Kuwait's National Assembly on Monday approved an expat quota bill to cap the foreign population in the country at 65 percent instead of 70 percent; the bill stipulates that the Indian population in the Gulf nation shall not exceed 15 percent.
Talking about the policy, which has the potential to jeopardise the livelihood of nearly 800,000 Indians residing in Kuwait, Zikr-ur-Rahman, former Indian Ambassador to Saudi Arabia, tells Sputnik that though the decision has been induced by the pandemic at the moment, the long term goal of the policy is the 'kuwaitisation' of the population in the nation.
"The idea is that the Kuwaitis should be in the majority. They should not be less than what they are today - 30 percent. Whether they succeed or not we will come to know only after 5-10 years," the former ambassador said, adding that the bill will first target the illegal migrants in the country rather than the bonafide ones.
The Indian community constitutes the largest expatriate force in Kuwait, at 1.45 million out of total foreign population of 3 million. The country's total population is 4.3 million.
Larger Implication in the Gulf Region
As many of the people brought back to India under the country's repatriation scheme are from the Gulf region, the question arises whether more Gulf countries are likely to enact a similar policy in response to declining oil production and the cost of energy, which is upsetting the economy in the region and costing jobs.
Speaking on this, Rehman said he doesn't foresee it because such legislation has been enacted in the past in Gulf countries from time to time. Nevertheless, he did not rule out the possibility of Gulf countries curbing the number of those illegally residing in the country in the future.
"This legislation has been brought by a number of countries from time to time in the past. It is called Saudisation (Saudi Arabia) or Omanisation (Oman). These countries need skilled people and Indians are known to deliver. However, the illegal population has posed a major challenge to these countries, especially while containing the pandemic."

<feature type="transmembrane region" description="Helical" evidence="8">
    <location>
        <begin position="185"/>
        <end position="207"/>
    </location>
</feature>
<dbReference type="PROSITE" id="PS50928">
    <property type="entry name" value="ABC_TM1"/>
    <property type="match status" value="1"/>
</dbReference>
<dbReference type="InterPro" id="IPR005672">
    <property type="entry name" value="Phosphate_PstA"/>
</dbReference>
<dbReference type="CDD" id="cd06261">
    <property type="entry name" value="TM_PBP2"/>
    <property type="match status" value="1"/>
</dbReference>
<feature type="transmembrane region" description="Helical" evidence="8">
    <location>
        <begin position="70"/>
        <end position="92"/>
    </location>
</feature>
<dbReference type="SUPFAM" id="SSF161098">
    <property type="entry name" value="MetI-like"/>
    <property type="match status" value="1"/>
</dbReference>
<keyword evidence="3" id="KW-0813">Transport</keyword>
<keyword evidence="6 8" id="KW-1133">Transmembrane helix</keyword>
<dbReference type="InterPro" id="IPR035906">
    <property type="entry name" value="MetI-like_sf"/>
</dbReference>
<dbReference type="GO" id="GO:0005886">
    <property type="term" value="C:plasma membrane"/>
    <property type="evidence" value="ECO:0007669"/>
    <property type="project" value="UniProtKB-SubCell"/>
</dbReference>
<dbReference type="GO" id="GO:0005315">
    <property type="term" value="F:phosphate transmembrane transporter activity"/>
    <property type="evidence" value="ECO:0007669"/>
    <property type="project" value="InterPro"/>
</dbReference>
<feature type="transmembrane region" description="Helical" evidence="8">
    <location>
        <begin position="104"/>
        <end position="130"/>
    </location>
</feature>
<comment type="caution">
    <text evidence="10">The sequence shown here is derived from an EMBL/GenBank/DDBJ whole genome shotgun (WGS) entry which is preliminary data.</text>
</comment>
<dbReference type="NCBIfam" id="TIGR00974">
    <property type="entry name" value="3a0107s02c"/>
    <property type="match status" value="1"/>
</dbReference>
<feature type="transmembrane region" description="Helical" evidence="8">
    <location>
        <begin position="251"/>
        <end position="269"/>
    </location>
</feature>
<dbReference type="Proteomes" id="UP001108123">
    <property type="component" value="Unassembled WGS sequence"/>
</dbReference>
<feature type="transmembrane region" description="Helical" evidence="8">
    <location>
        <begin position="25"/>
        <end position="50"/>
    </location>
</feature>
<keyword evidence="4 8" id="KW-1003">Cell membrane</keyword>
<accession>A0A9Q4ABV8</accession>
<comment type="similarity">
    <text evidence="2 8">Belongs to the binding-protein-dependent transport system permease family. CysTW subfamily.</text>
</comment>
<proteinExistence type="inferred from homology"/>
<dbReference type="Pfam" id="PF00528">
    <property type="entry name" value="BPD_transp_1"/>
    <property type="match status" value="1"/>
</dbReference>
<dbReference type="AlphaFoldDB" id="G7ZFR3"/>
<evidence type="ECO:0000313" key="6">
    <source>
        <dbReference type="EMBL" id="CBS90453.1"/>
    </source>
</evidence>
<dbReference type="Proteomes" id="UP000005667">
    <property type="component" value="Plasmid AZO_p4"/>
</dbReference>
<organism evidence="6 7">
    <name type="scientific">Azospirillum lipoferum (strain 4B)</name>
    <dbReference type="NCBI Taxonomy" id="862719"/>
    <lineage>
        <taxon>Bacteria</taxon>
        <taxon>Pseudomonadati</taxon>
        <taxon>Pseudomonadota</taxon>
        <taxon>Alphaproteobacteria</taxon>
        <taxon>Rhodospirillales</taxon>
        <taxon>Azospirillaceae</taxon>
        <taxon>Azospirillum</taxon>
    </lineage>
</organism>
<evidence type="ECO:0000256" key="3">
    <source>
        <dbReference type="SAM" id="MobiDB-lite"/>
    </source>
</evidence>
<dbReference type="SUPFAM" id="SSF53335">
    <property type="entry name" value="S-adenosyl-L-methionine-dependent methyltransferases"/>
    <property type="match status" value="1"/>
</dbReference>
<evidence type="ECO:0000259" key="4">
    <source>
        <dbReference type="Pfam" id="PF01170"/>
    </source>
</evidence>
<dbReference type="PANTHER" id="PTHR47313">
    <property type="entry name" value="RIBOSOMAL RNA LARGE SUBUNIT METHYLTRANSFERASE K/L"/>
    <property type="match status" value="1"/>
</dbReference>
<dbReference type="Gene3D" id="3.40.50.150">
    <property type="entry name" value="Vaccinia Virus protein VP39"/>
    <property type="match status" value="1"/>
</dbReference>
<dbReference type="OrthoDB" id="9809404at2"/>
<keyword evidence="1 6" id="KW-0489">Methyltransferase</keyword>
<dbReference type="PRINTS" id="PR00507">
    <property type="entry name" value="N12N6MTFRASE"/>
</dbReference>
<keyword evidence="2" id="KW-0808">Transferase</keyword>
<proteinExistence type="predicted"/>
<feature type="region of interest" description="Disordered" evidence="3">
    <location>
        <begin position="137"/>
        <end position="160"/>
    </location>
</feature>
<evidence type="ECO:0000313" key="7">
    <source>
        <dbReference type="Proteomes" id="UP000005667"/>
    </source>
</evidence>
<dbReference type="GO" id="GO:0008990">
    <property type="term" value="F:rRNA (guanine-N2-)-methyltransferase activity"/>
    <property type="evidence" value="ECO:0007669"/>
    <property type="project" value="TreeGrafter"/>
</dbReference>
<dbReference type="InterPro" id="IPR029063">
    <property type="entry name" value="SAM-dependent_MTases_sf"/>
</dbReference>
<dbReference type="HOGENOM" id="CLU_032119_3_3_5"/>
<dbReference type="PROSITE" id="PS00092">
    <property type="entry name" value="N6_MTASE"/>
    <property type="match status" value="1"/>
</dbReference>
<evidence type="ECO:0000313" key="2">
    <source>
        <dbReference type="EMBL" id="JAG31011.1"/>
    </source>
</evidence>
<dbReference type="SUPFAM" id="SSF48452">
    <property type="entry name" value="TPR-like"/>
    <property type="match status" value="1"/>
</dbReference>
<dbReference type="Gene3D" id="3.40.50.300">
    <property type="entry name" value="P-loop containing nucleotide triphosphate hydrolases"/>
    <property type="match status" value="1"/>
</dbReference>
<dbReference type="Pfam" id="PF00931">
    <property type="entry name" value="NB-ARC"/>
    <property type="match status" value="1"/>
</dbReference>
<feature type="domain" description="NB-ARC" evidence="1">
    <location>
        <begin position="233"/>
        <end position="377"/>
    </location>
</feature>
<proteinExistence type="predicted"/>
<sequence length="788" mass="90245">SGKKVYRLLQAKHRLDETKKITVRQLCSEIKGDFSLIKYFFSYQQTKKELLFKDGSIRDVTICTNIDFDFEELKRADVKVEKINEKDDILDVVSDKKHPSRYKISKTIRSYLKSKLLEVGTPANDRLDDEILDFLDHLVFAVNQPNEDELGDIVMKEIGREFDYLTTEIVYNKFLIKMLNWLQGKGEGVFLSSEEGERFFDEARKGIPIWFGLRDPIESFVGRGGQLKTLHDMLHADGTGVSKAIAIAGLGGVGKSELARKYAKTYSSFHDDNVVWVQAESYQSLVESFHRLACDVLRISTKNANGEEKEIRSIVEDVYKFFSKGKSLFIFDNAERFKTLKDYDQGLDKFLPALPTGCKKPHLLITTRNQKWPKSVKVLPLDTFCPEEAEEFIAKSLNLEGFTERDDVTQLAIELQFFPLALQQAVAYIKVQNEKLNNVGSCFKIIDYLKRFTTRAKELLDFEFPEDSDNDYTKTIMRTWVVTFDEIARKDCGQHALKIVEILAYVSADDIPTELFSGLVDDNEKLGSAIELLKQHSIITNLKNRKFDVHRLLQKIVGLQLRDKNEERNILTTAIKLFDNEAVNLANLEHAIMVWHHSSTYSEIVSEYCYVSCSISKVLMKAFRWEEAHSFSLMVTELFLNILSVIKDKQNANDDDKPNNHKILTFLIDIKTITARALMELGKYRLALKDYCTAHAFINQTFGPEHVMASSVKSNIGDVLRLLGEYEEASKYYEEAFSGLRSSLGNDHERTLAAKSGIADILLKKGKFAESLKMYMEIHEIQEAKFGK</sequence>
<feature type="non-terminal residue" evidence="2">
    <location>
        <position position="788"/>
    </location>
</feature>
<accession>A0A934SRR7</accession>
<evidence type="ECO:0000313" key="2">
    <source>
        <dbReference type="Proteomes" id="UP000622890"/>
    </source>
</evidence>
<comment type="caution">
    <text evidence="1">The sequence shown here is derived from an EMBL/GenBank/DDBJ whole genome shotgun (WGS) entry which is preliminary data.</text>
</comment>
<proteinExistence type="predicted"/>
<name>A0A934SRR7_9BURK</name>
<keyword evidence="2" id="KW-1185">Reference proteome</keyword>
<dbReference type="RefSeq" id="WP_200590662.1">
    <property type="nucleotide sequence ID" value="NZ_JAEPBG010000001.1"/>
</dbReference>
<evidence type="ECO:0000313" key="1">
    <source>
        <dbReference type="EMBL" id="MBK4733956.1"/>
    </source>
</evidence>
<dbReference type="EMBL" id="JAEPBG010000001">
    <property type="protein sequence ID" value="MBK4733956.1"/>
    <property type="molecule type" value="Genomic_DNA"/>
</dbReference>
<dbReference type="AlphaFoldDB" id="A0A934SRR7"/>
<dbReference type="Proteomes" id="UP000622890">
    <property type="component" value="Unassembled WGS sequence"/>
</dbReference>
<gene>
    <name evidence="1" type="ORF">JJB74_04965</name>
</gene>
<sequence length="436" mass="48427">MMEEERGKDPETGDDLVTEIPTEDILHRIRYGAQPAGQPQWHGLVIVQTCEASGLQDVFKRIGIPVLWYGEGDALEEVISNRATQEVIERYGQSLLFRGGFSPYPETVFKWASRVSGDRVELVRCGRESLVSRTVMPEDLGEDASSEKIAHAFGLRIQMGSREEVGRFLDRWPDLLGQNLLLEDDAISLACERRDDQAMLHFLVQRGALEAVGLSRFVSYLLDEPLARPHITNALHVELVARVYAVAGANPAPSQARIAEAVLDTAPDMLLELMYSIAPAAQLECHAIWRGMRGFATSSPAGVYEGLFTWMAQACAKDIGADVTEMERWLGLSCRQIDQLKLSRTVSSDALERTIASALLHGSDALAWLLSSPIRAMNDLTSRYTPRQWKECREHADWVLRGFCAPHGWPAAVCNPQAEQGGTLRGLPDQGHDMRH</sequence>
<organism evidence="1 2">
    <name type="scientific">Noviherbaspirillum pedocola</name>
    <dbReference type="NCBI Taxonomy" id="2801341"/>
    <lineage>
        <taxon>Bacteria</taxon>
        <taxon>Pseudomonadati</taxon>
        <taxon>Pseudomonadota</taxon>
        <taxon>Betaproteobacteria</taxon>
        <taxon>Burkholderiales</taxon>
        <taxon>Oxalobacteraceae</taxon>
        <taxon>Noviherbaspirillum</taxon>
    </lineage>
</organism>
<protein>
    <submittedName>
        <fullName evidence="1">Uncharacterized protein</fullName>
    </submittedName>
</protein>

According to the Indian Ministry of External Affairs, out of nearly 31 million non-resident Indians (NRIs), an estimated 8.5 million are working in the Persian Gulf. Also, Indians account for 30 percent of the expatriate workforce in the Gulf region.
Rehman pointed out that if the Gulf countries start deporting Indian nationals who make up a major workforce in the region, the infrastructure in those countries would collapse.
Blue Collar Jobs to Be Hit
India's Foreign Secretary Harsh Vardhan Shringla has also responded to Kuwait's new bill targeting foreign nationals in the country. He mentioned that although a lot of Indian citizens have already been returning to India due to the shutting down of industries that supported the economy in Kuwait, he believed it was "a temporary phenomenon".
"We do see this as a temporary phenomenon as the price of petroleum is gradually going up; demand for energy is increasing, therefore, they will once again require the expertise that our expatriate community is providing."
The minister stated that Kuwait's policy applies more to the blue collar workers such as welders and masons and added that these are the people whom the government will re-train and re-skill to put them in areas where such skills are required.
The major impact of Kuwait's policy will be seen on the blue collar workers in the region, as there has already been a drop in the number of people migrating to Gulf region for such jobs.
In the Indian state of Kerala, where the economy is powered by remittances from abroad as it generates among the most migrants of any state in India, has seen a 90 percent drop in the number of people migrating to the Gulf region for blue-collar jobs.
However, despite the drop in Indian migration to the region, remittances from the Gulf grew by over 14 percent in 2018 to $78.6 billion. This was largely due to labourers climbing the social ladder and raising in the number of higher-income white-collar professionals.
Similarly, Saudi Arabia, home to 3.2 million Indians who are mostly employed in blue collar jobs, in 2018 barred foreign nationals from engaging in 12 occupations to save these jobs for its nationals.
India features as the world’s top recipient of remittances, a bulk of which comes from Gulf nations such as Saudi Arabia and the UAE. Indians working abroad sent nearly $83 billion back home in 2019 and the World Bank has predicted that these remittances are likely to decline by 23 percent due to COVID-19.